Top 5 payroll software for international employees

by Adarsh Raj Bhatt
desk globe on table

What is a 1099 employee?

1099 employees work as self-employed individuals -- also known as independent contractors. 

For tax purposes, Form 1099 reports the revenue that independent contractors earn during the year to the IRS.

This form substitutes the W-2, thus showing that:

  • The independent consultant is not an employee
  • No employer is liable for FICA taxes or withholding income tax
  • The independent contractor is accountable for self-employment taxes

People or professionals in an independent trade, industry, or occupation who provide their services to the public (rather than to just a single customer or employer) are considered 1099 “employees,” which include:

  • Doctors
  • Dentists
  • Veterinarians
  • Real Estate Agents
  • Lawyers
  • Accountants
  • Contractors

However, classifying 1099 employees isn't always this straightforward, and the factors that would influence classification might feel subjective.

low-angle photography of man in the middle of buidligns

How to hire an international contractor in the US?

Employers must pay special attention to how they construct contracts when recruiting foreign contractors in order to prevent potential court battles that are time-consuming and expensive.

Local laws would take precedence over any clauses in the contract that are based in the United States. 

Why does this matter?

All of the “at-will” jargon you used (or plan to use) in your contracts in the United States will not extend outside of its borders. In Brazil, for example, terminations are often restricted to cases of gross misconduct and do not include terminations for disappointing performances or economic reasons.

Here are five essential clauses to include in your international contractor offer letter:

Non-disclosure and/or confidentiality provisions

These provisions safeguard the startup's information from misappropriation by contractors.

Clauses of indemnity

These exclude the corporation from liability in the event of a contractor's breach or infringement.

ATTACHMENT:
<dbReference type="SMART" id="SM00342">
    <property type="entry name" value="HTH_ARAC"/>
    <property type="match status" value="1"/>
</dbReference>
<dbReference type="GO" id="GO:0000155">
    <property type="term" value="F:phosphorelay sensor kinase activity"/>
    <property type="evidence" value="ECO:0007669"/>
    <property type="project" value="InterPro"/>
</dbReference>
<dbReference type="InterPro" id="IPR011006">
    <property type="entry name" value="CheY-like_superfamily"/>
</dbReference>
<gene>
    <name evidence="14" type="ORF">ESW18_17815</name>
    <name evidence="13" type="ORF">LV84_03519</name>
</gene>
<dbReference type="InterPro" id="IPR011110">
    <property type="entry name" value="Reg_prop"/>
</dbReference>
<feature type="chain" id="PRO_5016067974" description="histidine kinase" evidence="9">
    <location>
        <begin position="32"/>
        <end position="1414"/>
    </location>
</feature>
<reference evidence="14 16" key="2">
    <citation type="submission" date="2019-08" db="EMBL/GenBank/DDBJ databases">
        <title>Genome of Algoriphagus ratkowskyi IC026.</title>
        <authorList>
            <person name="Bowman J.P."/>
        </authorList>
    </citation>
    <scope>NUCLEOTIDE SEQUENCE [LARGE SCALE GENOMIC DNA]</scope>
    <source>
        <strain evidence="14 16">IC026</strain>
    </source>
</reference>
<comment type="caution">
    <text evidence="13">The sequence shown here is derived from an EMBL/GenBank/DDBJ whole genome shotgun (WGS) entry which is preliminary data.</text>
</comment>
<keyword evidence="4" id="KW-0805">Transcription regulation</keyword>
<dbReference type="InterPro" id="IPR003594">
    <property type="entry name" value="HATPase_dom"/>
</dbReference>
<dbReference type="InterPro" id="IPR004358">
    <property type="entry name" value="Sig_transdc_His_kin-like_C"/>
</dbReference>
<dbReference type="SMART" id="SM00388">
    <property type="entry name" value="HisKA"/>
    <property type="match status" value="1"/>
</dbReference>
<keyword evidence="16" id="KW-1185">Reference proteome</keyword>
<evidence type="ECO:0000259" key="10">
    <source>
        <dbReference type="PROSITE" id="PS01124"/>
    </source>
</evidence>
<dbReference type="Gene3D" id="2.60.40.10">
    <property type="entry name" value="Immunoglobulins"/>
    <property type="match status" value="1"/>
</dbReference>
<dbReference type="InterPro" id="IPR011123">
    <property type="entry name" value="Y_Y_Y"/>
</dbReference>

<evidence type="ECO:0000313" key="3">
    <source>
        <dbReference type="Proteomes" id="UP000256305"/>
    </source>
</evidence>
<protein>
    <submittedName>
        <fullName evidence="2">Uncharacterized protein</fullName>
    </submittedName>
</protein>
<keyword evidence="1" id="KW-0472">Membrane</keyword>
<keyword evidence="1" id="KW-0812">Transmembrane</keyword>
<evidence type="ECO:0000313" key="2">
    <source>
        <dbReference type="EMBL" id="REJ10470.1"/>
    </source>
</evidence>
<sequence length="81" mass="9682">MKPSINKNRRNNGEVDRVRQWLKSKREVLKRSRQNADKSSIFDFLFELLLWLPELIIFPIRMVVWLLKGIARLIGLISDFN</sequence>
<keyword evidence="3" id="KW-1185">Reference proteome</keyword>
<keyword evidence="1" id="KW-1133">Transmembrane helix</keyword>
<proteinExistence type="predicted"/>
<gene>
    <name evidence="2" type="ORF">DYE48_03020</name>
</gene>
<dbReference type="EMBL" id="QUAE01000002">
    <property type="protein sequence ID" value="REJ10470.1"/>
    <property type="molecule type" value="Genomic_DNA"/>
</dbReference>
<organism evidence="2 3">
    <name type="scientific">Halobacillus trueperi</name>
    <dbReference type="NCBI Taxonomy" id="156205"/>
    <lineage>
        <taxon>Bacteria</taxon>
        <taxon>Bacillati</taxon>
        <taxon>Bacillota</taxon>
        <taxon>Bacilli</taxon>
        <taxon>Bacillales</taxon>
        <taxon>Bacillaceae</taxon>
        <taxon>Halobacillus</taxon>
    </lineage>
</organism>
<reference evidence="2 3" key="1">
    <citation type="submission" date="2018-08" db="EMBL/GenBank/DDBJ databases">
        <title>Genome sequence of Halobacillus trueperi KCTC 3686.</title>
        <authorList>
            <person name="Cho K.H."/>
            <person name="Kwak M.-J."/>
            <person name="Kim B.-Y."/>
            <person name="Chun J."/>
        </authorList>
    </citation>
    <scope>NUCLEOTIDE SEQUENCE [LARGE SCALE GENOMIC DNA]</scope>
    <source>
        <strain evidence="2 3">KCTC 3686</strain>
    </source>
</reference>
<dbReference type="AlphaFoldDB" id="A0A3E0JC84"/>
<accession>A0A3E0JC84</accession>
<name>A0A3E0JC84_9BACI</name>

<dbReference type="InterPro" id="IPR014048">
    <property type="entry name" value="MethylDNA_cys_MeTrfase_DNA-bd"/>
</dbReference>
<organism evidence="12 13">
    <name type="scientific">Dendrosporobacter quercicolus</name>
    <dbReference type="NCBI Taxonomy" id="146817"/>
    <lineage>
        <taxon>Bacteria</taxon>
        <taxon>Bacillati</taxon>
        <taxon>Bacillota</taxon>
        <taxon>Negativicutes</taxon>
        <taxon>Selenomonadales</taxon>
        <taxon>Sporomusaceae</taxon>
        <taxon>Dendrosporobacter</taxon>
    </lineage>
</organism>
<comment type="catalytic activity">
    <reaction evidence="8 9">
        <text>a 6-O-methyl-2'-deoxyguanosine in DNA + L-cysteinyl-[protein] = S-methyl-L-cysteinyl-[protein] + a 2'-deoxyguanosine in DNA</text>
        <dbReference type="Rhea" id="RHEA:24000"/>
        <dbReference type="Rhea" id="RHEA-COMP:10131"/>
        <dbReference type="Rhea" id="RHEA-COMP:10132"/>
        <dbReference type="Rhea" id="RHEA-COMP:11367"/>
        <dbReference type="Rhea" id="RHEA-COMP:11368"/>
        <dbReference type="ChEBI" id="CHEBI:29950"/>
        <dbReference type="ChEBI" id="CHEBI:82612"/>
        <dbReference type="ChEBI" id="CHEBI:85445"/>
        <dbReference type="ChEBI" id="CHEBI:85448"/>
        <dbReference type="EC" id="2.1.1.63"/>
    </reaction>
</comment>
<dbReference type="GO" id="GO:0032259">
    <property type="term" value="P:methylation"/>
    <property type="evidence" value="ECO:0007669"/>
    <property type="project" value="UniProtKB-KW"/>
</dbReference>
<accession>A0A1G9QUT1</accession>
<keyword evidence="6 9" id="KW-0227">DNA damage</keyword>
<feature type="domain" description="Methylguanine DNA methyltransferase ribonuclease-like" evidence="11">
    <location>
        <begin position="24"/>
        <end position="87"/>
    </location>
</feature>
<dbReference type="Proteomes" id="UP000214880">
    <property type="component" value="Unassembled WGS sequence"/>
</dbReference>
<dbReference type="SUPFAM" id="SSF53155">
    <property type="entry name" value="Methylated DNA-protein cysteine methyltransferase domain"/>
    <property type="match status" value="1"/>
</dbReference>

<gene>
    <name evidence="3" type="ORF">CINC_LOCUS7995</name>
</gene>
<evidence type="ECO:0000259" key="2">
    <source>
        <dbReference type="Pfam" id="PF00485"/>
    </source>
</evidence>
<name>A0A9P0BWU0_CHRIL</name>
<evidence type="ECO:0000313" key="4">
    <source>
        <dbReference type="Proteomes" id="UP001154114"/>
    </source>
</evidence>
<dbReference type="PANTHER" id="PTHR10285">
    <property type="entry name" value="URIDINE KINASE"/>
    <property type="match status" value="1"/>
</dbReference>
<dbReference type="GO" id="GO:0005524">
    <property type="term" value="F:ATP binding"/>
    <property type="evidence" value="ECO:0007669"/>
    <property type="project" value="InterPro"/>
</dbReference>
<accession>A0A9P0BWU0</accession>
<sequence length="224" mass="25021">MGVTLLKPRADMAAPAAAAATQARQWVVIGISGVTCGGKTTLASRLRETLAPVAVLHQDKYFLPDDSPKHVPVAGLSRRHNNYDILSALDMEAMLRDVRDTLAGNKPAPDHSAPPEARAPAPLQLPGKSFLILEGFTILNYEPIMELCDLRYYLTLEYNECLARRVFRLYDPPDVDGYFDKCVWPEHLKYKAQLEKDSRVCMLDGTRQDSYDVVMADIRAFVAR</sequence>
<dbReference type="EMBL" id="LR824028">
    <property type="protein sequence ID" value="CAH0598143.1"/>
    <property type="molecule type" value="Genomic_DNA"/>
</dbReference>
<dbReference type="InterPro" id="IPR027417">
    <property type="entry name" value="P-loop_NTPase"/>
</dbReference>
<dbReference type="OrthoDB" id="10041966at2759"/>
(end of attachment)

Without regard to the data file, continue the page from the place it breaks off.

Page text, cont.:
Clauses regulating the transfer of intellectual property

These are clauses that move copyrights from the ownership of a contractor to that of the startup. 

Unless the rights to the work done or performed for the startup are transferred in writing in the United States, private contractors own the right to the work completed for the startup. Some IP rights remain with creators in some countries and cannot be transferred, except in writing.

Clause of notice 

Contractor agreements also often resemble at-will employment agreements, in which any party may leave at any time, with or without cause or warning. 

If the startup depends on contractors for critical tasks, this could cause business disruptions. It's a good idea to include a provision that allows either side to give the other party written notice before terminating a contact.

Clauses for resolving disputes

These are for settling conflicts as (and when) they occur. 

When there are many countries involved in a business partnership, choosing governing laws and a venue ahead of time will save a lot of time and money in future litigation.

group of people using laptop computer

Payroll for International Employees

Paying foreign employees differs from paying employees in your own country. You must pay employees according to their country's payroll and job standards, not yours. As a result, the best way to process payroll is to make sure you know and obey the applicable payroll and tax laws of the different countries you're operating - or/and hiring - in. 

That means understanding the national, state, and local laws in the areas where your startup operates, as well as the laws in the areas where your employees work. Although national laws will remain the same regardless of where you operate in the country, the regional (or provincial) and local laws will differ based on where you operate and where your team members work.